IDEAS home Printed from
   My bibliography  Save this article

Non-periodic Australian Stock Market Cycles: Evidence from Rescaled Range Analysis


  • McKenzie, Michael D


The standard complement of statistical techniques used to identify predictable market structure is only capable of identifying regular periodic cycles and assumes that the data are independent and identically distributed (i.i.d.). Yet financial returns data are not independent and cycles are most probably not periodic. Rescaled range analysis is a nonparametric technique that can distinguish the average cycle length of irregular cycles. Using Australian stock market data, this paper finds evidence of long memory in the returns generating process and non-periodic cycles of approximately 3, 6, and 12 years in average duration. Copyright 2001 by The Economic Society of Australia.

Suggested Citation

  • McKenzie, Michael D, 2001. "Non-periodic Australian Stock Market Cycles: Evidence from Rescaled Range Analysis," The Economic Record, The Economic Society of Australia, vol. 77(239), pages 393-406, December.
  • Handle: RePEc:bla:ecorec:v:77:y:2001:i:239:p:393-406

    Download full text from publisher

    File URL:
    File Function: link to full text
    Download Restriction: Access to full text is restricted to subscribers.

    As the access to this document is restricted, you may want to search for a different version of it.

    References listed on IDEAS

    1. Rod O'Donnell, 1992. "The Unwritten Books and Papers of J. M. Keynes," History of Political Economy, Duke University Press, vol. 24(4), pages 767-817, Winter.
    2. McCloskey,Deirdre N., 1994. "Knowledge and Persuasion in Economics," Cambridge Books, Cambridge University Press, number 9780521436038, March.
    3. McCloskey,Deirdre N., 1994. "Knowledge and Persuasion in Economics," Cambridge Books, Cambridge University Press, number 9780521434751, March.
    Full references (including those not matched with items on IDEAS)


    Citations are extracted by the CitEc Project, subscribe to its RSS feed for this item.

    Cited by:

    1. Onali, Enrico & Goddard, John, 2011. "Are European equity markets efficient? New evidence from fractal analysis," International Review of Financial Analysis, Elsevier, vol. 20(2), pages 59-67, April.
    2. Jun Nagayasu, 2003. "The Efficiency of the Japanese Equity Market," IMF Working Papers 03/142, International Monetary Fund.
    3. Karuppiah, Jeyanthi & Los, Cornelis A., 2005. "Wavelet multiresolution analysis of high-frequency Asian FX rates, Summer 1997," International Review of Financial Analysis, Elsevier, vol. 14(2), pages 211-246.
    4. Onali, Enrico & Goddard, John, 2009. "Unifractality and multifractality in the Italian stock market," International Review of Financial Analysis, Elsevier, vol. 18(4), pages 154-163, September.
    5. David G. McMillan & Pako Thupayagale, 2009. "The efficiency of African equity markets," Studies in Economics and Finance, Emerald Group Publishing, vol. 26(4), pages 275-292, October.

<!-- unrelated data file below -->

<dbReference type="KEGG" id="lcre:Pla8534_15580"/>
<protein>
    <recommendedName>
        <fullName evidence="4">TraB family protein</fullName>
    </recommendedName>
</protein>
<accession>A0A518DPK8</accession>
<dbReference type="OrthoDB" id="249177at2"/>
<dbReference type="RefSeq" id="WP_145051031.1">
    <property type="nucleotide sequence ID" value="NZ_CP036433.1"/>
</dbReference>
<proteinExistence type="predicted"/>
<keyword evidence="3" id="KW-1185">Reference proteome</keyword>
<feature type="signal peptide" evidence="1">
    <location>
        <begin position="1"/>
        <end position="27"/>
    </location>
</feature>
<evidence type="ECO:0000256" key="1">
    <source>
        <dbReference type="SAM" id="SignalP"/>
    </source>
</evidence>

6. Mynhardt, H. R. & Plastun, Alex & Makarenko, Inna, 2014. "Behavior of Financial Markets Efficiency During the Financial Market Crisis: 2007-2009," MPRA Paper 58942, University Library of Munich, Germany.
    7. Bai, Limiao & Yan, Sen & Zheng, Xiaolian & Chen, Ben M., 2015. "Market turning points forecasting using wavelet analysis," Physica A: Statistical Mechanics and its Applications, Elsevier, vol. 437(C), pages 184-197.
    8. Goddard, John & Onali, Enrico, 2012. "Self-affinity in financial asset returns," International Review of Financial Analysis, Elsevier, vol. 24(C), pages 1-11.
    9. Keith Jefferis & Pako Thupayagale, 2008. "Long Memory In Southern African Stock Markets," South African Journal of Economics, Economic Society of South Africa, vol. 76(3), pages 384-398, September.
    10. Kristoufek, Ladislav, 2009. "Procesy s dlouhou pamětí a jejich vývoj ve výnosech indexu PX v letech 1999 – 2009
      [Long-term memory and its evolution in returns of PX between 1999 and 2009]
      ," MPRA Paper 16435, University Library of Munich, Germany.

    More about this item


    Access and download statistics


    All material on this site has been provided by the respective publishers and authors. You can help correct errors and omissions. When requesting a correction, please mention this item's handle: RePEc:bla:ecorec:v:77:y:2001:i:239:p:393-406. See general information about how to correct material in RePEc.

    For technical questions regarding this item, or to correct its authors, title, abstract, bibliographic or download information, contact: (Wiley-Blackwell Digital Licensing) or (Christopher F. Baum). General contact details of provider: .

    If you have authored this item and are not yet registered with RePEc, we encourage you to do it here. This allows to link your profile to this item. It also allows you to accept potential citations to this item that we are uncertain about.

    We have no references for this item. You can help adding them by using this form .

    If you know of missing items citing this one, you can help us creating those links by adding the relevant references in the same way as above, for each refering item. If you are a registered author of this item, you may also want to check the "citations" tab in your RePEc Author Service profile, as there may be some citations waiting for confirmation.

    Please note that corrections may take a couple of weeks to filter through the various RePEc services.

    IDEAS is a RePEc service hosted by the Research Division of the Federal Reserve Bank of St. Louis . RePEc uses bibliographic data supplied by the respective publishers.